100 days to go: some lessons from history
We’ve hit another significant marker in the countdown to polling day. There are now just 100 days to the election. Look out for a cavalcade of articles commenting on the significance of this date (guilty as charged) and using it as a hook to make all sorts of predictions about what is likely to happen between now and 7 May.
What makes the 100-day marker all the more potent is that we’ve never formally had it before. Though we’ve long known our parliaments can last no more than five years, this is the first time we’ve known precisely when a parliament is going to come to an end – and hence when we’ll hit the 100-day countdown.
Looking back over recent history, some rather pertinent events have taken place 100 days out from a general election.
For example, 100 days before the 2010 election, the UK officially came out of recession. GDP was estimated to have increased by 0.1% in the fourth quarter of 2009, bringing to an end the recession triggered by the economic crash of 2008. The date was 26 January, and Gordon Brown was in the middle of three days of talks with Taoiseach Brian Cowen to try and break the deadlock over devolution in Northern Ireland.
Brown’s government was also encouraging people to donate to the Haiti earthquake emergency fund (the island had been struck on 12 January). The Chilcot Inquiry into the Iraq War heard from Foreign Office lawyers Sir Michael Wood and Elizabeth Wilmshurst (the one official who resigned in the run-up to the conflict). In his diary, Chris Mullin records both the lawyers as saying:
They had advised Jack [Straw] that the war was illegal and that he had discounted their advice, saying it was too dogmatic. Perhaps Jack isn’t going to come so well out of this after all.
Five years on, we’re still waiting to find out.
100 days before the 2005 general election Tory leader Michael Howard had just made a speech on immigration, declaring: “People will face a clear choice at the next election: unlimited immigration under Mr Blair or limited, controlled immigration under the Conservatives.” In his diary Chris Mullin wrote: “As he well knows, this is a straight lie… Nevertheless, as Howard well knows, the poison is impossible to counter.” The date was 25 January. Both the EU and the UN opposed the Tories’ immigration plans, the Lib Dems had just pledged to increase maternity pay, and Labour had announced new plans aimed at helping first-time buyers.
If we spool back further to 2001, the 100-day countdown fell on 27 February. Dartmoor had just been closed to the public for the first time, following the nationwide outbreak of foot-and-mouth disease. The US ambassador to London rebuked the Tories for using his name in fundraising leaflets. Home secretary Jack Straw criticised lawyers for failing to fulfil what he called their social duty, and announced a 10-year plan to reform criminal justice. William Hague had just told the Tories to be ready for an election on 5 April. But as Tony Benn said in his diary:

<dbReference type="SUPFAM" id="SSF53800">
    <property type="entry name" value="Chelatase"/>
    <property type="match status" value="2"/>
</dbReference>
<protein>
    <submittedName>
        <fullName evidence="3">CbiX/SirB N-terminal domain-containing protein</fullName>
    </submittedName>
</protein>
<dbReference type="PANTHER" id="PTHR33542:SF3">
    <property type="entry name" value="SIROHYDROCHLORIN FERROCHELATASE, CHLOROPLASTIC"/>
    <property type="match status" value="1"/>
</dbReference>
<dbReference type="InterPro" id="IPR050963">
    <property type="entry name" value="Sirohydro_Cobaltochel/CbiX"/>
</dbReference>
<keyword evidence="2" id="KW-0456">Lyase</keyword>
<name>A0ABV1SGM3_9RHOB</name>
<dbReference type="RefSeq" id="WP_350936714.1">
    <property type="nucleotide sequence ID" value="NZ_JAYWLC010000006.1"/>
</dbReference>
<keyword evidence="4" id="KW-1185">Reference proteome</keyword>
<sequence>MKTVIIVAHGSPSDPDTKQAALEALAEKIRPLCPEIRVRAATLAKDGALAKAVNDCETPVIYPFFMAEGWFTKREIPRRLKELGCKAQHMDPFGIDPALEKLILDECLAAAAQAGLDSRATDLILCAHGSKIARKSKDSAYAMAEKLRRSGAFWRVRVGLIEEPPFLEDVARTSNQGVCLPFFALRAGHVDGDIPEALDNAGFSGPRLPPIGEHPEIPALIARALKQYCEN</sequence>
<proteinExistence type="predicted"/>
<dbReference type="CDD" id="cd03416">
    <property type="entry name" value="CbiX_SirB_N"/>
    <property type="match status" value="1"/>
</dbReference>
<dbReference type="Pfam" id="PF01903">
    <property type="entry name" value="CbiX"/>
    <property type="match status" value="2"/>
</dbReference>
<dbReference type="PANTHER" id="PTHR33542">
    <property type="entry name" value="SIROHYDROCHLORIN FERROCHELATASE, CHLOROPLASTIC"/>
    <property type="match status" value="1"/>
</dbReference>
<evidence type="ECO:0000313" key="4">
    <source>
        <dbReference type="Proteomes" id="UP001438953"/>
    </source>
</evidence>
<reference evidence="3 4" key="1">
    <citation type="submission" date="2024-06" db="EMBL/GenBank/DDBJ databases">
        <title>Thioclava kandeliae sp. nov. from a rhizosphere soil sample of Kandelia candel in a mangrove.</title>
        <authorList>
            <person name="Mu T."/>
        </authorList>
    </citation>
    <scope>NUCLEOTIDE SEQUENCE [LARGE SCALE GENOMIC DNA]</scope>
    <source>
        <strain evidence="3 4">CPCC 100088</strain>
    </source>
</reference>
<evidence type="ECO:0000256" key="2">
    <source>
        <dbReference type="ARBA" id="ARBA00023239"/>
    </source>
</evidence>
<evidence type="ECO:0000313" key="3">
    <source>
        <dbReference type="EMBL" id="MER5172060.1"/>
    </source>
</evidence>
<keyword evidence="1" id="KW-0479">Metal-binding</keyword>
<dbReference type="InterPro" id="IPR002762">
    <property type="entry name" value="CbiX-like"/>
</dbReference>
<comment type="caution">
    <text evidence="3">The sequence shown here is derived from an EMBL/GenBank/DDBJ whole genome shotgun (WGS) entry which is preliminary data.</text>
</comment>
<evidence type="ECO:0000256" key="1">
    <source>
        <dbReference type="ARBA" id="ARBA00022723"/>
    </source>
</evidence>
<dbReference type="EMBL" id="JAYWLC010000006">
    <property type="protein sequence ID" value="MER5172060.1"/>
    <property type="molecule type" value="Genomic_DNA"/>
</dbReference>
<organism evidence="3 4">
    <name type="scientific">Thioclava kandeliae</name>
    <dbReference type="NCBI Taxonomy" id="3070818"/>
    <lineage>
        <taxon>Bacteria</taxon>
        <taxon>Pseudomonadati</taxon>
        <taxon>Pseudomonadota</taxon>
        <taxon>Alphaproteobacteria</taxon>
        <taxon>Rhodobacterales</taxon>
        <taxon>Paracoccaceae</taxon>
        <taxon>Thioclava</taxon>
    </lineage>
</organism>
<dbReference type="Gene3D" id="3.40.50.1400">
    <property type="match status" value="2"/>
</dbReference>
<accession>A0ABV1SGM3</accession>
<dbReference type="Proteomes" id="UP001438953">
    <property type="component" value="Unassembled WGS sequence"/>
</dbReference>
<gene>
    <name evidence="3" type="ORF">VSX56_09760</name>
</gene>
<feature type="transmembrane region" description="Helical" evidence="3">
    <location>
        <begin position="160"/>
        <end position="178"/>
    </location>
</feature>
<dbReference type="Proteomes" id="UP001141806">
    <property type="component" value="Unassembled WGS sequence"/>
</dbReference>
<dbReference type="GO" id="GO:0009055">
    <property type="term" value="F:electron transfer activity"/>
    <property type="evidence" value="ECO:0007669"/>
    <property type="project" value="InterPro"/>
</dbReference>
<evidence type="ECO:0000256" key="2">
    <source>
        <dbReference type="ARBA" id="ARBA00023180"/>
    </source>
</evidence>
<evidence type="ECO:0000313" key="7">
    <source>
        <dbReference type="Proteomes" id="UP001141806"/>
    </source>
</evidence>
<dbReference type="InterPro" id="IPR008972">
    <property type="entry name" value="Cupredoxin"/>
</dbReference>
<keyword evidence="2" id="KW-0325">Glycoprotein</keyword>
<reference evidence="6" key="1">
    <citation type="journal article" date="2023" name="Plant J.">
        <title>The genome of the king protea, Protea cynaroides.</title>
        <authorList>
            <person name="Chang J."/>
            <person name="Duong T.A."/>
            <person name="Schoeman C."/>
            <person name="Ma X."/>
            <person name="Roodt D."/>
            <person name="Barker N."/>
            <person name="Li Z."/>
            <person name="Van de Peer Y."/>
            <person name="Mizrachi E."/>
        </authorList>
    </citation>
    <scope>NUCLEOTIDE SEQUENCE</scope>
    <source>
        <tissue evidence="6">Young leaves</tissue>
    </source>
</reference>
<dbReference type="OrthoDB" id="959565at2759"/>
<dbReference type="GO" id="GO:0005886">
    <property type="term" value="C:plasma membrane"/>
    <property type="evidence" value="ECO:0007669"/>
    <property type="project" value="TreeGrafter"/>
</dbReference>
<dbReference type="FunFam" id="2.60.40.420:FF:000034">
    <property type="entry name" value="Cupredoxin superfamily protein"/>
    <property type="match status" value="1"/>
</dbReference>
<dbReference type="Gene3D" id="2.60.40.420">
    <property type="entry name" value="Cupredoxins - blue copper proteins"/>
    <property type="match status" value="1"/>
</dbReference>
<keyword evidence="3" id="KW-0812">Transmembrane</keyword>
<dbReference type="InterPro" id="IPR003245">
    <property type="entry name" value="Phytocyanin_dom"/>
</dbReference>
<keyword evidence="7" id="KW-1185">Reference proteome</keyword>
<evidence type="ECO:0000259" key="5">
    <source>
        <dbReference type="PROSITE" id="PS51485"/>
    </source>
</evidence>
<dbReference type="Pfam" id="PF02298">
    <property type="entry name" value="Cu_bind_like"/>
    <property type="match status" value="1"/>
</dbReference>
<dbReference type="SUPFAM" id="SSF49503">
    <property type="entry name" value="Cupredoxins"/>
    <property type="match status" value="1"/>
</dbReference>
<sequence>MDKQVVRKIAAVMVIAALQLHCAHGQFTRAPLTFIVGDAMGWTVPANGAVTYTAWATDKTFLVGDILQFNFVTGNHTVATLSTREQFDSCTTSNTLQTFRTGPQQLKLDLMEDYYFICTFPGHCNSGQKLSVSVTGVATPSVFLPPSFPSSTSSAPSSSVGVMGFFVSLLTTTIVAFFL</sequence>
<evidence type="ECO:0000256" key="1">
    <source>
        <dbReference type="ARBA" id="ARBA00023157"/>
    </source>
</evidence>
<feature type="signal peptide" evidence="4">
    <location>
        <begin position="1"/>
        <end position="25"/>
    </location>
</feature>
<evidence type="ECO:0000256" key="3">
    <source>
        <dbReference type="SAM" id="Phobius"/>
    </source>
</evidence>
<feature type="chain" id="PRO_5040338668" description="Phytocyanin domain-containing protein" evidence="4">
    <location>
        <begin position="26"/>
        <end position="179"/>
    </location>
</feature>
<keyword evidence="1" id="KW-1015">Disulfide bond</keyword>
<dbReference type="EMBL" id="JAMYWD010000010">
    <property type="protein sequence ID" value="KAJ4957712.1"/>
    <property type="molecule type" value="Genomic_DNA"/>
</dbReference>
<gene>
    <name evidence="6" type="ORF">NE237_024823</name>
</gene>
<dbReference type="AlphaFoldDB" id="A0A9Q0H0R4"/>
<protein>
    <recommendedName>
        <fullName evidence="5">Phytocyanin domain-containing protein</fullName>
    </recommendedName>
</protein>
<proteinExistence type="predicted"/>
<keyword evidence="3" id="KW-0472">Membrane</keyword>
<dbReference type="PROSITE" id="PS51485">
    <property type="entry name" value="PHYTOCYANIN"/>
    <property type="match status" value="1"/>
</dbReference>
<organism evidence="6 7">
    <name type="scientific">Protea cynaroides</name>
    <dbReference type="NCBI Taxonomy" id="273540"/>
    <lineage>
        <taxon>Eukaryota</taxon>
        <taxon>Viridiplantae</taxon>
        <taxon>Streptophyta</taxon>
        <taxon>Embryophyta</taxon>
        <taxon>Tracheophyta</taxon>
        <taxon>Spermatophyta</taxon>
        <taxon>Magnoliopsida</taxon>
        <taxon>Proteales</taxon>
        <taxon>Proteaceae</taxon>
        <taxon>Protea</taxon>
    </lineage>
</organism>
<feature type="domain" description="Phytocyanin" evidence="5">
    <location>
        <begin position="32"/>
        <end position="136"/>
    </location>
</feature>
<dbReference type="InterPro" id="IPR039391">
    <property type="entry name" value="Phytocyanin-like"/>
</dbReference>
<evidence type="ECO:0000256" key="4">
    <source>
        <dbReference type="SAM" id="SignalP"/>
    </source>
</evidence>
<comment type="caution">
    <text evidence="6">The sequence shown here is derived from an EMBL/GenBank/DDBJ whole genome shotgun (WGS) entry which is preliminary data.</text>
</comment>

The rumours at the moment are that the election will be postponed… Cattle are being slaughtered by the thousand; you see pictures of a dead cow being picked up by its leg by a crane and being dropped on to a pyre to burn. It really is a holocaust of animals.
In the event the election was postponed and didn’t take place until 7 June.
In 1997, the 100-day marker fell on 21 January. Gordon Brown, shadow chancellor, had just announced that a future Labour government would not raise either the basic or top rate of income tax. Alastair Campbell recorded the impact of this in his diary:
He got the kind of coverage – in terms of scale – you don’t normally see outside of party conferences… He had done it very effectively, bang in the middle of an interview with Jim Naughtie, he dropped it in. It was a big hit, one of those moments that you knew mattered.
In his diary, Tony Benn noted:
The combination of that with yesterday’s story about Nicola Horlick [a businesswoman who had just been sacked and had indicated her support for Labour] shows that we are a party that has adopted Tory policies. I have said it many times, but it is crystal-clear that that is what has happened.
Later that day, unbeknown to everyone, Tony Blair had dinner with Princess Diana. Campbell was also there: “At the dinner table, I three times felt a brush against my leg and couldn’t work out whether it was accident, deliberate or, on one occasion, one of the cats.”
All of the above events took place without almost anybody knowing an election was exactly 100 days away. It’s interesting to see some familiar topics rearing their head, however: the Chilcot Inquiry; immigration; help for first-time home buyers; pledges over tax. All four are almost certain to resurface in the 100 days left before this general election.